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tf KKKLY ESTABLISHED 1881.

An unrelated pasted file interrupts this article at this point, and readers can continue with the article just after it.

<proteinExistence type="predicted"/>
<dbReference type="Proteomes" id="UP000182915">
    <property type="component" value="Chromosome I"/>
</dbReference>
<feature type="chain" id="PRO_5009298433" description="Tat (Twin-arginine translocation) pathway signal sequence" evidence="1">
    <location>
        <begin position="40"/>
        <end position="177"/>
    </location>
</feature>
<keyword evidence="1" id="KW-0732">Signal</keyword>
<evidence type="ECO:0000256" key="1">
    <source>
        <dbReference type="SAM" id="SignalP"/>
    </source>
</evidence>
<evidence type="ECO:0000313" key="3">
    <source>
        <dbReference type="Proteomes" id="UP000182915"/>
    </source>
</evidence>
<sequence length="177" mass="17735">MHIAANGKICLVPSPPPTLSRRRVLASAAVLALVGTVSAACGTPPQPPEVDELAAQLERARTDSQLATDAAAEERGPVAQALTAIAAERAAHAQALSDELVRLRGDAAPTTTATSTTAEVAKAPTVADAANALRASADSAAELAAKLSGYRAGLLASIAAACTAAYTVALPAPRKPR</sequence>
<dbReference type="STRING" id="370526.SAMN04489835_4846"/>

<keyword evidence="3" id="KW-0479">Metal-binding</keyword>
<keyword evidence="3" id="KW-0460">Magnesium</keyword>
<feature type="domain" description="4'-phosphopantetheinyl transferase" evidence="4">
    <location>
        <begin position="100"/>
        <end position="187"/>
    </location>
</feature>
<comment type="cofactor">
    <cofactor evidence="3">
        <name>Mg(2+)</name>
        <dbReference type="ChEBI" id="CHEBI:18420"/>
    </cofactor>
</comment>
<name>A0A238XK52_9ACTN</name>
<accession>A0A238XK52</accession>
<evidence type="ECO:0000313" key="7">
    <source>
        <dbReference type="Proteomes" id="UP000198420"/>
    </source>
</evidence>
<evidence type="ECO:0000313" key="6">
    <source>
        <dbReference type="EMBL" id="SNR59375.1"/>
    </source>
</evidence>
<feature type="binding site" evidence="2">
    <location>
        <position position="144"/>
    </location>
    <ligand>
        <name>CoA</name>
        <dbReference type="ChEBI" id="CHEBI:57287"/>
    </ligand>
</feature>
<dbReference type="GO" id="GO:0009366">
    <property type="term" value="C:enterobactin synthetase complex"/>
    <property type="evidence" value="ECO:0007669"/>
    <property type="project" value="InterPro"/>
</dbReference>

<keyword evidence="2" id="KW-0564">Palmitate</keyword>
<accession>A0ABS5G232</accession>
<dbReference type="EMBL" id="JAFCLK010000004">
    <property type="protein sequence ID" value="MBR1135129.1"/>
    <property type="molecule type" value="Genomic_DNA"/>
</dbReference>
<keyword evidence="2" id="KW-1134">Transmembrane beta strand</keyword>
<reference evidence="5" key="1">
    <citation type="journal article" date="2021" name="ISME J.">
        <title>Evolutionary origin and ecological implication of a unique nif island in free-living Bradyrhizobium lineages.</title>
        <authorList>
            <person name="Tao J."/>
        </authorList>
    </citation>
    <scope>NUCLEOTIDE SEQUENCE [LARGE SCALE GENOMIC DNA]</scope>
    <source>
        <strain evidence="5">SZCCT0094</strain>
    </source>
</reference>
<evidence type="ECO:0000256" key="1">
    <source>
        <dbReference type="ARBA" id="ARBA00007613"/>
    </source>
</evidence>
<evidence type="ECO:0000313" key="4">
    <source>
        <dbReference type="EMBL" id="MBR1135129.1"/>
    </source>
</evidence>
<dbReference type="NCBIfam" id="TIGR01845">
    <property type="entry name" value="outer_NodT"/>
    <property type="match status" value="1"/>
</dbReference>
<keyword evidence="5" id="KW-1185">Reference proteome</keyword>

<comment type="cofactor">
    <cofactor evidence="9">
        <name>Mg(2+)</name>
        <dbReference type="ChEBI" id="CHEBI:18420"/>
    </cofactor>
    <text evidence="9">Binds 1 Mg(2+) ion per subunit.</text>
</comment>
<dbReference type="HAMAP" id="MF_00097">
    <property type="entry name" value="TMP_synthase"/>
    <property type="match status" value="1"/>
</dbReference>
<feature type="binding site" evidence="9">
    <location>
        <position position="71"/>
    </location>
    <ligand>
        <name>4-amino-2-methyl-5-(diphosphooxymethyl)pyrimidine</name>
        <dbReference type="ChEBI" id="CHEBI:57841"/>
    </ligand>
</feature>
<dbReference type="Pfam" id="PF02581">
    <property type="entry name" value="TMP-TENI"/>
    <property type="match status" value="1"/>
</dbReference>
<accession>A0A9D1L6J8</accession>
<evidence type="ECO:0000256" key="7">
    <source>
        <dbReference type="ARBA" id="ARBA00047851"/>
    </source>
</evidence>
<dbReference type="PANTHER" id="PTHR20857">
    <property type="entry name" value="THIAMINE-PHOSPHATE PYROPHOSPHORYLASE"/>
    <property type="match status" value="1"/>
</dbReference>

DAILY KBTABLI8HB i 1878. RICHMOND DAILY PALLADIUM, MONDAY MORNING, NOVEMBER 23,. 1904. SINGLE COPY 2 CENTS. IMMENSE THRONG HEAR REV. KUHN AT THE CHRISTIAN CHURCH LAST NIGHT THE SALOONS AND SOCIETY Handled . Without Gloves by the i Pastor Report of the Ser- ' :).M toon. w Last 1 evening at the Christian Church the Rev. T. H. Kuhn address ed an audience ' which tested the ca- f "If Christ Should Come "to Rich- r iiionu. . w - m . The Rev. Kuhn is practically a new comer in the ministerial field of Richmond and from his sermon last evening it can be deduced that in a number of subjects he is farther ad vanced than a number of his pre decessors. He is a large man, both mentally and physically and has a large amount of personal magnet ism. His command of language is very fine and does not use a note in delivering his address. A number of times last evening he spoke at the rate of from 150 to 200 words a minute and his vocabulary seemed to be unlimited. In his address last evening, Mr. Kuhn attempted to show the shal lowness of the so-called social life of Richmond and a number of times his theme bordered very closely on socialistic forms. . Mr. Kuhn, while he is sincere in all of his actions, is a thorough bus iness man as was shown by a num-Izfbt- htstoeriswssteinir;' Last evening's services Were open ed by the church choir which fur nished music of the mediocre nature. : The church is deserving of a much larger choir and a better organ than it has at the present time. The les son which was read by Mr. Kuhn, was from the fifth chapter of the Gospel of Matthew. In part Mr. Kuhn 's address was: "This meeting should interest ev ery person who claims to be a citizen of the beautiful city of Richmond. The meeting is intended to interest them. The apostles that were with Christ when he left this earth be lieved that at some time he should return and on nearly every page of the new testament a statement is made that would lead us to believe the same. Suppose that tomorrow a bright light would appear in the 1 -"heavens and following that light Christ should appear to all of us. V What would happen? Would all of f v (Continued on fourth page.) ' . SPECIAL SERVICES In Connection With World's Tem perance Sunday at First M. E. Last Sunday morning at the First M. E. Sunday school special services were held in connection with World's Temperance Sunday. After the les son study short addresses' "were made 'by Professor Ellebarger, Dr. Swad ener and others. The organization of the Lincoln Legion as a gospel temeprance department of the Anti vSaloon League and the function it 'by the superintendent. He then pre sented the original pledge of total stenance written by Abraham Lm- In in 1S40, and over one hundred present signed the pledge and were presented with a small button bear ing the words "Lincoln Legion," be neath which was a picture of Lincoln himself. )$ In the evening Dr. Swadener de livered an excellent address under the auspices of the Epworth League. Zlis subject was " The Voices of the greets of Our Cities." Dr. Swad er has had a wide experience in ilum work, and he therefore, can ?ak with authority. This together -la his own interesting way of tell 7 things, always makes his address : valuable as well as pleasing to , i .largo audiences. c Won't Help Building Board. New York, Nov. 28. The new building organization to take the place of the Building Trades Alli ance will not be under the wing of the Central Federation Union. The new body, which consists of thirty of the leading unions connected with the building trade will meet here to night to adopt a constitution. A pe culiar feature of the body is that it contains unions that are fighting the arbitration agreement of the build ing Employers' Association and un ions which are working under that agreement. , Bids For Pennsylvania Stock. Philadelphia, Nov. 28. The Penn sylavnia railroad, which some time ago offered for sale 30,000 shares of Cleveland & Pittsburg ' Railroad will open the sealed bids received at the offices of Treasurer Tatnall this af ternoon. It is thought that nearly all the shares will be taken in two or three large lots by prominent brok ers. ' "' -; ' JOHN D. WIGGINS PASSED AWAY DID NOT RECOVER FROM COLD CONTRACTED A WEEK AGO EXPOSED TWELVE HOURS Was a Member of Friends' Church From Which Place the Funeral , Will Occur. John D. Wiggins, one of the best known citizens of Richmond, died yesterday-7 morning about 1 o'clock, from a heavy cold which he contract ed from exposure just one week ago. Mr. Wiggins had been in poor health for some time and a week ago he be came lost and wandered to the river bottoms, where he remained nearly twelve , hours. The exposure was more than he could stand and he has been in bed ever since. At the first of the week it was thought on ac count of his strong constitution he would recover, but toward the last of the week he grew weaker and while his death was expected his friends did not think he would die so soon. He is survived by his wife, Ruth S., two brothers, Andress S. and Charles O., and a grandson, who lived with him. John D. Wiggins was the son of Daniel P. and Phoebe Wiggins, and was born in Richmond on July 2G, 1824, and at the time of his death he was eighty years and four months old. lie worked at the tanner's trade until IT-, wLcn tin firm of brothers, wills v':iii he was con nected, dissolved ani he retired to private life. IT- "-riicJl Ruth Shea ron and they had two children, Eliz abeth F. and Albert II. Both of his children are dead. The funeral services-will -be held Tuesday ( after noon at. 2 o'clock at the East Main street Friends' church. Burial will occur at Earlh am. Friends may call at, the house any time after Vo'cloek today. The casket will not bet open ed at the church. POTATO CROP Killed by Rain Peasants of Conne- mara, Ireland, in Dire Straits. Dublin, November 26. Famine is brewing throughout a large oart of Connemara, where the potato crop, the staple winter food of the people, has been destroyed by continuous rains, y' y The peasants of this, the poorest part of Ireland, have obtained no benefit from the new land act, as their , position could , be ameliorated only by enlargement of their miser able holdings, toward which the aet achieves nothing practical. The rents paid by these unhappy people are not earned out of the land, but by the men going to Eng land and Scotland for harvesting op erations leach year. The distress is Already: widespread. : OF THE WESTERN ROLLER POLO LEAGUE AND JOINS THE --" CENTRAL LEAGUE. THE PACE SETTS The Action Was Taken at a Meeting of Western League Officials Held - at Anderson. Indianapolis is not represented in the Western Polo League any longer. A meting of the officials of the West ern League was held in Anderson yesterday afternoon with a full rep resentation of alPteams and Manager Cohen of the Indianapolis team pre sented his resignation from the lea gue, which was accepted. The Co hens claimed that at the present time the team which they had stood no show in the Western League and they therefore wished to be released from the league. At the same time Mr. Cohen was also begging the offi cials of the league to let him have two other good players so that he could manage in some manner to stay in the league. It has long been known that the pace in the Western League was too fast for the Indians and that they were rapidly dropping behind, but it was not thought that the team would disband so early in the game. Manager Henley, of the local team stated last night that the players which were held by Indianapolis would revert to the league itself and that the five teams in the league would each carry seven men, but as will be noticed in the last part of this article ' there eems to. b-a dia-4 pute on this subject. The dropping of Indianapolis from the league will ( necessitate the complete changing ofj the schedule. This will be done after this week and an entire new schedule will be made out. This week the only changes will be that Anderson will play at Elwood on December 1 and Elwood at Anderson on Decem ber 2. Indianapolis was to have played at Anderson on the second and at Elwood on ' the first, Messrs. Henley and Jessup, of the Rich mond team, stated last evening that no new team would come into, the league this season and the league would play but five teams. Those present at the meeting yesterday at Anderson were the Cohens, from the Indianapolis team; Petty, of Mun- cie; Durbin and Sebern, of Elwood; ' Fisher and Norton, of Anderson, Page, of Marion, and Henley and Jessup, of Richmond. No ether busi ness of importance was transacted. Joins Central League. A special dispatch to tha Palladi um from Indianapolis, staled that Indianapolis had asked for a fran chise in the Central Polo League and that it ;had been granted and K. OF C. Have Initiation at Shelbyville Yes terday. Twenty members of the Richmond Council, Knights of Columbus, left at 3:30 Sunday morning on a special for Shelbyville, where a dass was in itiated. The Richmond delegation returned at 11 p. m. and reported a large attendance and a good social time. The first degree was put on by Shelbyville, the second by Ander son and the third by E. P. Clancy and staff of .Indianapolis. COLORED MAN Arrested by Officer Bundy for Car- rying Concealed Weapons. Charles Parks, colored, was arrest ed by Patrolman Bundy last even ing for carrying -concealed weapons. Parks had ann gly looking revolver on him when he was arrested. It is not thought that Parks intended to shoot any one, but -he is probably safer behind the bars where be, will have no chance, to use tjhe gun, : c ISWS ou TOO FAST FOR THEM m that Indianapolis would .play its-first game with Danville at Indianapolis o the night of Tuesday, November 29. The dispatch stated thai the same team which played in the West ern League would represent Indiana polis in the Central Leasrue. From Uhe statements of Mr. Henley last evening in regard to the disposition of the Indianapolis players it is not understood how this can be done. At the meeting of the Western Lea gue officials yesterday it was stated that the players on the Indianapolis team belonged to the Western Lea gue and would be distributed among the five Western League manage ments, where they would do the most good. In direct contradiction to this comes the statement from the Indi anapolis polo people that the players were all released to the Central Lea gue officials, who in turn released them to Indianapolis. This move will complicate matters a great deal and there probably will be much contention over the matter. The Central League proposes to have seven teams -in the league for the rest of the season. The Indianapolis team is eighteen games behind in the Central League and will start out in the percentage column with no games pl&pad "and none won. The new team will play at Indianapolis on Tuesday, Thursday and Saturday nights until it catches up with the rest of the teams. Farther than the game with Danville on Tuesday night no other games had been arranged last evening. It is not known how the Central League officials will ar range their schedule,'-but there prob ably will be a meeting of the officials at the Imperial Hotel in Indianapo lis, today to try and straighten mat ters out. To a man up a tree it would seem much easier to straighten out matters in both league by chang ing one of the fast Central League teams, either Ft. Wayne or Lafay ette, to the Western League. Both of these teams are surely of Western League calibre and neither town is far from the beaten paths of the Western League. At the present time the actions of yesterday have caused a complete muddle in both leagues and it will likely be some time before matters are entirely straightened. A number of local nolo fans who heard of the change bst evening were much surprised and one of them could hardly get the new system straightened out. OIL SHOOT Proved to Be a Gas Shoot at Ha- gcrstown. The Cambridge City Oil Company, in which a number of local men are interested shot a new oil well, the "Mound," Saturday afternoon, but instead of finding any oil, found a large quantity of gas. The "Mound" well is near the well " Friday," which has been doing such good work. The well was immediately capped after the shooting to stop the flow of gas. ,T0 TRY FT. WAYNE D. F. Kennedy to Start Union Paper In Ft. Wayne. After failing in Loeansrjort. D. F. Kennedy will try to establish a un ion paper in Ft. Wayne. Some months ago Mr. Kennedy went to Logansport and started the Union, a paper for laboring and union men. , The paper was not a sueeess owing to the fact that they could not get j advertising, and went "def unet;,; v Hill-Whistler Bout. .Baltimore, Md., Nov. 28. Max Hill, the Brooklyn featherweight, and Billy Whistler, of Baltimore, will meet here tonight for fifteen rounds before the Nonpareil A. C. Hill has been fighting for only one year, but in that time he has de feated some of the cracks of his weight and has a big following who have bet their bank roll on tonight's results. Amalgamated Copper Dividend. New York, Nov. 2S. Checks were issued today for" dividends of 1-2 of 1 per cent, on the stock of the Am algamated Copper Company, of which William G. Rockfeller is Sec retary and Treasurer. James K. Hackett's New Play. Washington, Nov. 2S. -"The Cross- ing," James K. Hackett's new play by Winston Churchill, will be given its premier at the National theatre here this evening. TWO CONVICTS SCALE WALLS RAY HARRIS TELLS OF DARING ESCAPE AT MICHIGAN CITY MAKE LADDERS OF GAS PIPE And Rope and Get Away They Were Not Discovered for Half an Hour. Turnkey Rav Harris returned Sat- urday from Michigan City, where he had taken a convict to the peniten tiary. He told the Palladium that while he was there William Lyons and Everett -" Van Auken, convict electricians in the prison there es caped early Saturday from the penal institution by scaling the north wall by means of a crude ladder, which thev constructed out of short pieces of gas pipe. A rope was used in lowering the men to the ground. Mr. Harris says Lyons has a prev ious record. His criminal career had its inception when he was yet in his teens, he having been sentenced to the reform school in Plainfield, later serving two terms in the Chester (111.) prison. He was convicted in Shelby county and sent to JefTerson ville in April, 1900, and was trnas ferred there in July the following year. Van Auken was serving his first term. His wife has been in the city since his incarceration, and has visit ed her husband as often as permis sible. Both men were doing time for burglary. They were engaged s?t putting up lights in one of the factories and were under the care of an officer. The guard stepped out of the shop and the two men made their dainng break for liberty. The escape not discovered until they had been gone for half an hour. AFTER A PLUM Senator Cockrell is a Visitor at the Capitol. Washington, D. C, Nov. 28. Sen ator Francis M. Cockrell arrived here today from Dayton, Ohio, where he stopped on his way to the Capital to visit his daughter. It is under stood that he will call upon Presi dent Roosevelt at earliest possible moment to discuss the offer recently made by the President of either a place on the Panama Canal Commis sion or the Inter State Commerce Commission. It is said that the only regret the President entertained of the Republican victory in Missouri was that it killed Senator Cockrell 's chances of being returned to the Senate after next March. Mr. Rose velt is therefore desirous of reward ing the retiring senator with a nice comfortable birth. Miss Louise Woerner, of Eaton, Ohio, was in the city yesterday and took dinner at the Westeott. FILLER SOON TO ANNOUNCE FRIENDS SAY ATTORNEY GEN ERAL WILL BE CANDI DATE FOR SENATOR TO SUCCEED FAIRBANKS Plan is For ' Congressamn Brick to Become Attorney General if "."V Miller Succeeds. Goshen, Ind., Nov. 27. Assurance was practically given here that At torney General Charles W. Miller of this city has decided to enter tthe race for the United States Senate to succeed Vice President-elect Charles W. Fairbanks. It is expected that the formal an nouncement will be made hero Mon day. Mr. Miller is now engaged in mak ing a final survey of the field and his intimate friends have no doubt that he will enter the race early next week and begin an active campaign. It is rumored that the plan of the politicians in this district is lo have Congressman Brick of South Bend appointed to the Miller vacancy in event he is chosen as Fairbank's sue cessor. John L. Moorman of Knox being slated to fill out Brick's unex pired term in Congress. This slate is said to have been fixed although State Senator Daus man of Elkhart County prefers Hem en way personally and Senator Parks of Marshall County favors Crum packer. Supreme Court" Resumes ""WorkT Washington, Nov. 28. The Su preme Court today resumed hearings after the usual fall recess. Many im portant cases are to be brought be fore the court this term and it is not improbable that action will be taken in the beef trust case. New B. R. & P. Stock. Ridgeway, Pa., Nov. 2S.- The sec ond meeting of the stockholders of the Buffalo, Rochester and Pittsburg Railroad to vote on the proposition to increase the capital stock $3,000, 000 .will be held here today. The stock is to be used from time to time as the necessities of the road call for it. The outstanding capital stock of the B. R. & P. is $14,300, 000, composed of $3,300,000 common and $G,000,000 preferred. BRYAN TALKS No Truth in Report of Reorganiza- - . - , t tion .of Farty. ' Kansas City, November 20. Wil liam J. 'Bryan was in Kansas -City today. ' Mr. Bryan arrived at 10 o'clock and met W. t. Wetmore oi St. Louis by, appointment to arrange for a Hunt of big game in the Ozarks. Mr." Bryan denied that his meeting with Mr. Wetmore' was to talk poli tics or to arrange for a conference of Democrats. I "The story that I sent out letters to the Democrats of the South is un true," he said. "I sent out no let ters and tried to have no conference. My plans do not include a confer ence of any sort, at least not in the immediate future." ; Asked if there was anything in the talk of forming a new party Mr. Bryan said: "That story is preposterous. It would take years to build up an or ganization like the Democratic party Such an idea has not presented itself to me. The party of today is good enough for me and I shall continue to strive to make it the party of a majority of the people." Virginia Field Trials. Martinsville, Va Nov. 23. The third annual meet of the Virginia Field Trials Association began here today. The judges are Joseph z A. Graham, of St; Louis, D. E; Rose, of Florenca Ala 4uid-Pik; Miller of Richmond, Va.